9. June 2015 14:44
by Nora Super
Over the past year, I've traveled all over America to hear from older Americans, caregivers, advocates, researchers, and local leaders engaged in broadening options for older Americans. As we prepare for the White House Conference on Aging, the dialogue we've had in cities across the country has involved ensuring that we have diverse voices as part of the conversation.
Over the past 50 years, older populations in our country have seen dramatic change. Giant strides have been made to ensure equal access and treatment for all older adults. However, work remains. Older adults from communities of color and the LGBT community are disproportionately low income and have poorer health throughout their lifetimes. We must ensure that services for older adults in these communities are culturally responsive to their needs.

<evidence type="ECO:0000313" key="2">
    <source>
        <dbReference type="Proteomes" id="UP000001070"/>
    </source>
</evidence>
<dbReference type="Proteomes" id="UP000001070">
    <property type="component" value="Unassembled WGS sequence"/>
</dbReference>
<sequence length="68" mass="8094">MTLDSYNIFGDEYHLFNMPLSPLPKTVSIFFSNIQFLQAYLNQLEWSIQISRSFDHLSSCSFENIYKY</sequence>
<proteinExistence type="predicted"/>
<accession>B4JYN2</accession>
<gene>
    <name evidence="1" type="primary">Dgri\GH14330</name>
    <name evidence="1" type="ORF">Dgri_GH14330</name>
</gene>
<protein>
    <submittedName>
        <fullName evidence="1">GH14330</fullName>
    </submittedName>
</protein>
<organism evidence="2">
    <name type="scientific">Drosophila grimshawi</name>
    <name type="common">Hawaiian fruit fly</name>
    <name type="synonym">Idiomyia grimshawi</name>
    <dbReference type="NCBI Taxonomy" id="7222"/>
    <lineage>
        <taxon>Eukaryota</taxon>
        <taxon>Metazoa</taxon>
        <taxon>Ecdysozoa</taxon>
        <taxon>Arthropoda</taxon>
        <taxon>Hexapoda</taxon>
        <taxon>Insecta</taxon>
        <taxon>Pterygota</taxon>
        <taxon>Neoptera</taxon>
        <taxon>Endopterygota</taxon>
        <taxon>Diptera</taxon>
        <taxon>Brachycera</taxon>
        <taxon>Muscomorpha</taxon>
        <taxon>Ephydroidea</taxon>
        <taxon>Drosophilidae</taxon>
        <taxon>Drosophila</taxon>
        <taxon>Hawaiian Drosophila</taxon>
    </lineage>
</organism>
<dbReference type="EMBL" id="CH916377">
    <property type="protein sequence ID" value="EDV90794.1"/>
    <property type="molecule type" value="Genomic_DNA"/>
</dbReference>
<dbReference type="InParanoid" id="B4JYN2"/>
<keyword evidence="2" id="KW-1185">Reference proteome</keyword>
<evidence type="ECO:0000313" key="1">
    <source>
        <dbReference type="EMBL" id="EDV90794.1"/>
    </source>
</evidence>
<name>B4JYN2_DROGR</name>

While in Seattle, on a visit with Asian older adults at the Asian Counseling and Referral Services, elders shared how having the opportunity to connect with others who share their culture and language improves their overall health and sense of purpose. Participants relished the opportunity to take dance and exercise classes and share meals unique to their cultures.